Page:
How you develop in your baby's first year

parents baby
parents baby 

In the first 12 months of life, your baby will grow, learn and change an incredible amount. They go from tiny little creatures still cocooned from the world, to opening up and interacting and engaging with you, other people, and the world.

As parents, we play a wonderful role in supporting our baby’s development. By being warm, loving, and affectionate, playing, laughing, singing, reading, and involving them in your everyday life, you’ll be helping your child become who they are.

But just as babies are undergoing rapid growth as they learn and change in their first year, we’re learning and changing quickly as parents, too. We’re also going though some typical developmental stages.

Just as it can be difficult to know if we’re on the right track with our child rearing strategies, we can also be in the dark about our experience of being a parent. Does this happen to everyone or is it only happening to me?

Don’t underestimate the developmental stages you go through when you become a parent. Just as your baby needs time, love and space to grow, so do you. Try to acknowledge and celebrate your own developmental story as well as your baby’s so you can learn together.

I really wanted a baby, but now I’m not so sure

Regret. Even though it may be fleeting, most of us have a moment of questioning why we wanted a baby, or if we should have waited to become a parent. Yes, life has changed, and you can’t go back. Life with a baby takes some adjustment, but we don’t have the luxury of acclimatising – we’re immediately launched into a 24/7 world of feeding, cuddling, burping, changing, and it seems we can never clock off.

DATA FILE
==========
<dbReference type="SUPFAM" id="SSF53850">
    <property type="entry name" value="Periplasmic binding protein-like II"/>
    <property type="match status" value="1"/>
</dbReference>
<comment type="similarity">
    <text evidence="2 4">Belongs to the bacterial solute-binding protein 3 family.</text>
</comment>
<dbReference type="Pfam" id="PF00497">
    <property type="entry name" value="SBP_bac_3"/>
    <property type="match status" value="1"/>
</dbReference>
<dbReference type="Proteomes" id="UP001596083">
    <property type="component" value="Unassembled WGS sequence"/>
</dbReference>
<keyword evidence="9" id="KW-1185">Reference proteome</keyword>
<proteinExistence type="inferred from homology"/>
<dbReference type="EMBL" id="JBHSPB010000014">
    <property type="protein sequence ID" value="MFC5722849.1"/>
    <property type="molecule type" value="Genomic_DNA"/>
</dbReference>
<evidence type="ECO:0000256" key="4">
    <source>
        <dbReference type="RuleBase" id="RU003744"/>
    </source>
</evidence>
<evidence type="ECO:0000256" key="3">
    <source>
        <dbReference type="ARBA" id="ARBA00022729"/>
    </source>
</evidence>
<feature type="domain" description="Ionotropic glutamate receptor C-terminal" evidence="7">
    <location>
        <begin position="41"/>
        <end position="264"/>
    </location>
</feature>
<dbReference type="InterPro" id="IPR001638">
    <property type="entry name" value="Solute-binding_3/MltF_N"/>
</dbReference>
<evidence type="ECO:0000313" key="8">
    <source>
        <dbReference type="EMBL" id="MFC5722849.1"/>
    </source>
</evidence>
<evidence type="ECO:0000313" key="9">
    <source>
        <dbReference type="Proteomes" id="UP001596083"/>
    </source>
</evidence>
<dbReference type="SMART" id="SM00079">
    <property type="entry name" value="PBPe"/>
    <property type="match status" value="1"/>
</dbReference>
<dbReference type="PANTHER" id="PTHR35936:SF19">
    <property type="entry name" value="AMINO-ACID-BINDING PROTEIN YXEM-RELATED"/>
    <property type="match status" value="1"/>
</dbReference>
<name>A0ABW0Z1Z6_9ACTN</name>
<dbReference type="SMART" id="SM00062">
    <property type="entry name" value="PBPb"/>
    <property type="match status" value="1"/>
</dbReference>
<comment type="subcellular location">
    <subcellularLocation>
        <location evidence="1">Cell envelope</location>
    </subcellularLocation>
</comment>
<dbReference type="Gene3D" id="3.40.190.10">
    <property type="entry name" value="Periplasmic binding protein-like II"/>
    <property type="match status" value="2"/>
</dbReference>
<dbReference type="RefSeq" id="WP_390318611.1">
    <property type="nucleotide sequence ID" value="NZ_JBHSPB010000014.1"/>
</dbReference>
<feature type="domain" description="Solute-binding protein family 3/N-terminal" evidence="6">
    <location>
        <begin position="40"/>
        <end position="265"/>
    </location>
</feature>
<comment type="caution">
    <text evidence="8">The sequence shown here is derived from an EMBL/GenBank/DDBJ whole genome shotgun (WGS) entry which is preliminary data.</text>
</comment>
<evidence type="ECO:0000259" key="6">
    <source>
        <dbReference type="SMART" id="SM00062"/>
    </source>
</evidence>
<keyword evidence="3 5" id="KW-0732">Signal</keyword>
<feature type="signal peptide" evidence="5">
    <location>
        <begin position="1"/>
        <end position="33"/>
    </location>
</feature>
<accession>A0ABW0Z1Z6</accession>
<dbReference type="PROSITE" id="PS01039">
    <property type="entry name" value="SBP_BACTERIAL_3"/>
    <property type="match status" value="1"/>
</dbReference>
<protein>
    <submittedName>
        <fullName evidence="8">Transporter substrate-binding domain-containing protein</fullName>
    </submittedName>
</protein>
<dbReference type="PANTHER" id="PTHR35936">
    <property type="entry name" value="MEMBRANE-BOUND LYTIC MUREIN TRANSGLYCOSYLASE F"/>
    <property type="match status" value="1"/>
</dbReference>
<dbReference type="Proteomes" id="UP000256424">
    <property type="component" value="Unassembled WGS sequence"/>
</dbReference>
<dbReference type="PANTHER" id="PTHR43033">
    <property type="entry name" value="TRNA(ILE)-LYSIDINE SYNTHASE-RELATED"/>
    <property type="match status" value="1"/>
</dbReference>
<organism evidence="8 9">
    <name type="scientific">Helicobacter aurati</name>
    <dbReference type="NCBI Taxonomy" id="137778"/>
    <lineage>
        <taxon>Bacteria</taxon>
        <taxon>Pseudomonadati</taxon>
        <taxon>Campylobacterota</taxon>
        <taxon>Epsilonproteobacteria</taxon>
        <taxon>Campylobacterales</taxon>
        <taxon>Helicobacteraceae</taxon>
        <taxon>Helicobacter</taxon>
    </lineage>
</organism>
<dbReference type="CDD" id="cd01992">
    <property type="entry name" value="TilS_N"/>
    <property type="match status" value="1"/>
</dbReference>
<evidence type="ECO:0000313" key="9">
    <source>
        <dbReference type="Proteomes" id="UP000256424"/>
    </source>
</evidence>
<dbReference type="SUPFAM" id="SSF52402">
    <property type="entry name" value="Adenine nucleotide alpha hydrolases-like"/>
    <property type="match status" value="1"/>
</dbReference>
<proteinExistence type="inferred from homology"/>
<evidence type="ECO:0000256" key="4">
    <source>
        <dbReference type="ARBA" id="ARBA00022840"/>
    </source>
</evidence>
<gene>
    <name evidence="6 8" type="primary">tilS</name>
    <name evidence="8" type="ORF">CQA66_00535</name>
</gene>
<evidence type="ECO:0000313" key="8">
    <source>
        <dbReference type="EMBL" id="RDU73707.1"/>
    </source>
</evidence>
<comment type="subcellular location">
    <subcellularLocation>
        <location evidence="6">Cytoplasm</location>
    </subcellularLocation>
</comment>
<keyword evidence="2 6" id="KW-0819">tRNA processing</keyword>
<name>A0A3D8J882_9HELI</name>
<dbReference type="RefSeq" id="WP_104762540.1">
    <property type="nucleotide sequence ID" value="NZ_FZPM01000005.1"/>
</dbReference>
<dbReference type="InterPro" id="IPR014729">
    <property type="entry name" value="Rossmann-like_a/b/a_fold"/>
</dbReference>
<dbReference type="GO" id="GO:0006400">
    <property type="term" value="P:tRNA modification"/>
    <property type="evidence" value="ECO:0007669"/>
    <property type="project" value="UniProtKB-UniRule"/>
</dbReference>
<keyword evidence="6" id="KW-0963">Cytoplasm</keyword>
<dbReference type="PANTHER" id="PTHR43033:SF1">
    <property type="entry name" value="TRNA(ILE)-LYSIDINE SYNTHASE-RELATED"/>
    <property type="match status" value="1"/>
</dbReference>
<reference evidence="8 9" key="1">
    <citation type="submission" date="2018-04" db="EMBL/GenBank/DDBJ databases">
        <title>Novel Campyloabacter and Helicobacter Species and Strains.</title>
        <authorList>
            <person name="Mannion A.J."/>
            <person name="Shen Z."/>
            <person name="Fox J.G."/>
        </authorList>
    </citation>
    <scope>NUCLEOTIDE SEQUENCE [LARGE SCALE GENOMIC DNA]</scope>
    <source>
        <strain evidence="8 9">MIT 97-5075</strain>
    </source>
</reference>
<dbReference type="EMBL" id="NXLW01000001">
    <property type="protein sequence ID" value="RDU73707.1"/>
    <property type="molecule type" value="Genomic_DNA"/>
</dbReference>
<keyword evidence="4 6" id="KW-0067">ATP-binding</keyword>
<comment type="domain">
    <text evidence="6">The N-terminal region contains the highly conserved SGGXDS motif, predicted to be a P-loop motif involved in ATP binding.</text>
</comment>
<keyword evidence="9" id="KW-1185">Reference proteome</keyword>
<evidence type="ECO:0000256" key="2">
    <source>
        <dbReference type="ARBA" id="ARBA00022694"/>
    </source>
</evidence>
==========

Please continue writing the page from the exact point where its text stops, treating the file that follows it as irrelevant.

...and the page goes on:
Developmental mantra: I’m leaving behind my old life, and I’m embracing my new life.

I don’t know how to do this, and I could be getting it wrong

Confusion and uncertainty. As adults, many of us have developed a sense of mastery within our lives, as we’ve developed certain skills, knowledge and experience. But becoming a parent propels you back into that feeling of a first day of school when you know no one and know nothing. What are you supposed to do, and how do you know if you’re doing it right? There don’t seem to be simple answers, only differing opinions and trial and error.

Developmental mantra: I’m learning how to care for my baby by listening to myself and tuning into my baby.

I love my baby, but I don’t like what she’s doing right now

Ambivalence. When babies cry and won’t stop, or they wake every hour through the night, or they still grizzle and whinge even though they are fed, clean and well rested, it can test anyone’s patience. We love our babies deeply, but caring for them is hard work. Love no longer seems straightforward; it’s a constant negotiation.

Developmental mantra: I’m creating a deep and loving relationship with my baby by being warm, loving and affectionate.

I didn’t know I could be like this

Disbelief. We think back to the way we were raised and we either want to follow what our parents did or do the complete opposite. We believe we’re going to be calm, caring, involved and diligent, and instead we find ourselves screaming or reacting or hiding from our responsibilities.

But we also surprise ourselves. We manage even on very little sleep, we smile at the smallest of moments. And we love our babies despite everything.

Developmental mantra: I’m growing up and maturing as a person, just like my baby.

Jodie Benveniste is a psychologist, parenting author and the founder of Parent Wellbeing.